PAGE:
Bronx High School Students Forced to Pay for School's SAT Fee Flub
CLAREMONT — Staffers at a Bronx high school dropped the ball on applications for student waivers for the SAT registration fee, sticking its kids with the last-minute bill — and then only refunded the cost for a handful of students who complained, DNAinfo New York has learned.
The Bronx High School for Medical Science quietly doled out $51 to cover the registration fee to a few families who had to pay out of pocket for the school's mistake, according to students and their parents. Other students opted to take the test in October, hoping they'd be eligible for a free test by then, but making for a tight turnaround with college applications.
“The school is not helping its students progress,” said Marcela Pinos, a rising senior. Instead, “it’s holding them back.”
The SAT fee waiver covers the $51 cost of registration, allows students to send their scores to four additional colleges at no cost (a $45 value) and includes four fee-waiver requests for college application charges, which range from about $40 to $80 each.
To be eligible for the waivers, students' families must meet certain low-income benchmarks, such as enrollment in the federal free-and-reduced-price lunch program.
In the 2010-11 school year, 83 percent of Medical Science students qualified for that lunch-subsidy program.
Because students must get the waivers through their school counselors, the counselor at Medical Science who handles the waivers instructed juniors this spring to wait to register for the SATs as a group at school, according to several students. But before she could help them apply, she had to go on medical leave.
The counselors who filled in for her did not resume the SAT-application process until May, students said, during the late registration period. This caused a problem: the SAT rules clearly state that fee waivers cannot be used during this period.
So the counselors made a sudden announcement — students had to bring in $51 the next day to register for the test.
“Everybody was surprised and shocked,” said student Adedoyin Ogunjobi. “We all assumed we had nothing to worry about but to take the test.”
Calls to the school last week were not answered. Department of Education spokesman Devon Puglia said Monday, "We are looking into the matter."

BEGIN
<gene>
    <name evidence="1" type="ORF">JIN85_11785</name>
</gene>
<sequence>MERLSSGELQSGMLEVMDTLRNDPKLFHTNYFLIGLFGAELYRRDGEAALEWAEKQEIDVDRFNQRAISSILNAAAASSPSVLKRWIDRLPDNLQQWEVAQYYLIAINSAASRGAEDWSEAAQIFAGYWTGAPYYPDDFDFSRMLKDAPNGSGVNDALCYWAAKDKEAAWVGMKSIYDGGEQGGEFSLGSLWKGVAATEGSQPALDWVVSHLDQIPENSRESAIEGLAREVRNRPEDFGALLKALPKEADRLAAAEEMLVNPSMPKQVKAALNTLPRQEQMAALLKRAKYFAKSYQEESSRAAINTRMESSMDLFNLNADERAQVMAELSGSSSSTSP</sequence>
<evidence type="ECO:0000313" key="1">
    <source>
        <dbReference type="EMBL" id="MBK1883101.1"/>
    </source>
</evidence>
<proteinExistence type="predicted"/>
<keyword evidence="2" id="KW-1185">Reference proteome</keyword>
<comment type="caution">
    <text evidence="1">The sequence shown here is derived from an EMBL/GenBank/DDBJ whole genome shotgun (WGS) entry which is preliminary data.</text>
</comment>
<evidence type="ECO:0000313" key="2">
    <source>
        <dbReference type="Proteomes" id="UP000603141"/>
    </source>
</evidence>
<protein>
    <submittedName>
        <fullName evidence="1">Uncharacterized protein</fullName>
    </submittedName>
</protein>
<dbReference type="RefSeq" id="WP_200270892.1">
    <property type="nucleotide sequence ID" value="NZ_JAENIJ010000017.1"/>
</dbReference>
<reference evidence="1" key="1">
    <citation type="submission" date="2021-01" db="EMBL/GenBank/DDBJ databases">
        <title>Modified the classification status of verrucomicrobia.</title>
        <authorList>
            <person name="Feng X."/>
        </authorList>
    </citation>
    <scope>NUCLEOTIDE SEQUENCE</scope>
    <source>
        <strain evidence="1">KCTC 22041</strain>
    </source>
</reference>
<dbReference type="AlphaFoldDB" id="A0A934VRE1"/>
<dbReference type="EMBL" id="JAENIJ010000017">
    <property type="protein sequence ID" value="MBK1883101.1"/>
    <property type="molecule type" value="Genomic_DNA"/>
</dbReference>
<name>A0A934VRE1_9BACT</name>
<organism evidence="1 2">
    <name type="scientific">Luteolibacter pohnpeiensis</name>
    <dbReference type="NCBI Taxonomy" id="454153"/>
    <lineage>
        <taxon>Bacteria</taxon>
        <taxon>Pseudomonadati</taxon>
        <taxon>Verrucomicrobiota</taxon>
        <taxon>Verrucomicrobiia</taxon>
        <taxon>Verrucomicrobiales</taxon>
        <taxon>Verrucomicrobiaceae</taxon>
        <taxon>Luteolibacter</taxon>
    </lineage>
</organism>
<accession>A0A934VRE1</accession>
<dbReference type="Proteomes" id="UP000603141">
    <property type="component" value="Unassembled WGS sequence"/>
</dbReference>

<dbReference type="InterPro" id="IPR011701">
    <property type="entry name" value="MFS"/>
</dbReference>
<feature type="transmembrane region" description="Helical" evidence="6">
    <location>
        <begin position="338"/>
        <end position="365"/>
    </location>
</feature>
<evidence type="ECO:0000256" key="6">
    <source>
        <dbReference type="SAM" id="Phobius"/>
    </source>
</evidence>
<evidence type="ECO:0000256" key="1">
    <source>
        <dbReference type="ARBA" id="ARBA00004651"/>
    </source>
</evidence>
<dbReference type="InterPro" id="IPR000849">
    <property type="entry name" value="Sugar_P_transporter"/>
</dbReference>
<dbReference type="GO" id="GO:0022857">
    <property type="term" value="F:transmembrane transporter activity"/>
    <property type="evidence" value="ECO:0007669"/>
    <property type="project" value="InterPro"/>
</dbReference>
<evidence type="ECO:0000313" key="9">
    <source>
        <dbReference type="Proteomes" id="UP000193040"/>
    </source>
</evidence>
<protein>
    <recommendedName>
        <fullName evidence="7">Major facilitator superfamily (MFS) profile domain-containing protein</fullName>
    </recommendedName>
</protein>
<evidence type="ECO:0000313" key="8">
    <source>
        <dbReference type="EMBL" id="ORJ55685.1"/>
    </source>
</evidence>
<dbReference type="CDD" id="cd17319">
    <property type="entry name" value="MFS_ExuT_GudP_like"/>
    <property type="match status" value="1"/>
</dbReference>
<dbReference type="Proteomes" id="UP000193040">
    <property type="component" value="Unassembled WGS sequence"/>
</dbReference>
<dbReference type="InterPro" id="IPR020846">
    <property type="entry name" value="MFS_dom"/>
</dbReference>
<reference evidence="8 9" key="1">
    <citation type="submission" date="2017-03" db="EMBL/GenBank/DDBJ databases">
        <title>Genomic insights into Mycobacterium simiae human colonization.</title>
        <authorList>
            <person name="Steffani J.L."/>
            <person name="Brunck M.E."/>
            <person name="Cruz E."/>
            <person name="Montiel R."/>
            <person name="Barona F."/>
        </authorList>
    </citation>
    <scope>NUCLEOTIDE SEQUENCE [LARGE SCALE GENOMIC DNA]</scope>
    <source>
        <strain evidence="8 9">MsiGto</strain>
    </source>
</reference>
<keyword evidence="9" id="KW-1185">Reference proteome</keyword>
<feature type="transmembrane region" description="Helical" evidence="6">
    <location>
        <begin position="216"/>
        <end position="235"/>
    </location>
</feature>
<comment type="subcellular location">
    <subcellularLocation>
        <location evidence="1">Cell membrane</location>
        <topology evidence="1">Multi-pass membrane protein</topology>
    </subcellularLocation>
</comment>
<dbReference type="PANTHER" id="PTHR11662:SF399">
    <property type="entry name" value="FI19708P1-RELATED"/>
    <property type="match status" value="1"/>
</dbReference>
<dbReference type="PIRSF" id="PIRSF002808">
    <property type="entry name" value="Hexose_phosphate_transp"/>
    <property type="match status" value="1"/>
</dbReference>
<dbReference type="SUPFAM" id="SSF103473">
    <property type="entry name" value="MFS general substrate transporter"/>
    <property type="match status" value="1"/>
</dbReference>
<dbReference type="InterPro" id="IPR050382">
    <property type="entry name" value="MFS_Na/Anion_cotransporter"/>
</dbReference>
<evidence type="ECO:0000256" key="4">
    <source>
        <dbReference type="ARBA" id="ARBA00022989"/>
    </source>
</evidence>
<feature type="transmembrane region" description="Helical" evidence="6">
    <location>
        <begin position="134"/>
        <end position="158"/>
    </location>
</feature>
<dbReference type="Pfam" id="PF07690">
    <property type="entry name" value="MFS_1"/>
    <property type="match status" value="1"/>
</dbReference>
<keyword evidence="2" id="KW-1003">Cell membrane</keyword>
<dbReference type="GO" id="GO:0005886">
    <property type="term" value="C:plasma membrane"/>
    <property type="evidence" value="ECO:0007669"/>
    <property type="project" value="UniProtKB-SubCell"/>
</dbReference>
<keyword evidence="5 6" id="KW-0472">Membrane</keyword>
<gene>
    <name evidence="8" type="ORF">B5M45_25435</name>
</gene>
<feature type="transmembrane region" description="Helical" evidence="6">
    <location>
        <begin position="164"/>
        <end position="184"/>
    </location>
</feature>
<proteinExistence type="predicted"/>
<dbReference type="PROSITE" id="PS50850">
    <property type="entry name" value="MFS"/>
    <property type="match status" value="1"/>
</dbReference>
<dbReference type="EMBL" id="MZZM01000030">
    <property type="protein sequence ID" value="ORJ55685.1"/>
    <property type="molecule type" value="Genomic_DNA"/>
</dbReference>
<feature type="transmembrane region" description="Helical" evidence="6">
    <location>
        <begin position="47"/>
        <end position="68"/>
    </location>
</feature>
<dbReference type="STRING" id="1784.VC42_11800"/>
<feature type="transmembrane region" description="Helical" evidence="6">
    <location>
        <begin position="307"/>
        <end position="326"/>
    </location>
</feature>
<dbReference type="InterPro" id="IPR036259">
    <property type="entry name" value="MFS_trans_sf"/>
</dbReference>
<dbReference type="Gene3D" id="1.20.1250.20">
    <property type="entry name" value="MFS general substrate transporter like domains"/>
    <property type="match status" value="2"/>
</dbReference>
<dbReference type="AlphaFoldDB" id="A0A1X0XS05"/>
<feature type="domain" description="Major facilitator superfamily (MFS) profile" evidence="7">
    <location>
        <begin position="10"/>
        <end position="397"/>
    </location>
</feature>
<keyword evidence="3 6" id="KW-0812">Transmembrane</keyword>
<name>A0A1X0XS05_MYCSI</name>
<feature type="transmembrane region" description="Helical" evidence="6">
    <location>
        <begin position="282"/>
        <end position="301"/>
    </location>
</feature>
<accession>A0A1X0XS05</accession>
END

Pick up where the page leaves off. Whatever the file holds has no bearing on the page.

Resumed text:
Ogunjobi, Pinos and another student went to the main office to complain. There, administrators quietly agreed to cover the cost of their SAT registration — but no one else’s, the students said.
“There’s no excuse for that,” said Mariela Torres, Pinos’ mother.
Meanwhile, some upset students decided not to apply for the June test, hoping instead to get a fee waiver for the next test date. (Some students said that a counselor assured them that there would be a summer test date; in fact, the next test is Oct. 5.)
One student, Eddie Duarte, registered for the test, but made a minor error, forgetting to mark his gender on the form. Because the school had waited until the end of the registration period, by the time Duarte reapplied, the nearest available test site was in Connecticut — far enough that he would have had to spend the night in a hotel.
Though he had already paid the nonrefundable fee, Duarte decided to skip the test.
Now he and others will take the SATs for the first time in October, despite widespread agreement among experts (and even stated on the SAT website) that students should first take the test in the spring of their junior year.
“I’ll have to take the test and sign up for college at the same time,” Duarte said.
Medical Science is the same school that did not provide math or English classes to certain students last fall. After a DNAinfo New York report about the situation, the school offered them the courses.
Some students and adults said the SAT flub casts further doubt on whether the school is properly preparing students to apply for and succeed in college.
Sharon Washington, an instructor at Hostos Community College who founded a free college-preparation program for Bronx high school students last year, said that students from Medical Science arrived with “an immense gap in their knowledge” about the application process.
Many of these students are the first in their family to apply for college and so need all the help they can get, Washington added.
“And so to have their school not only not support them, but actually stand in as an obstacle,” she said, “is just another blow to these students.”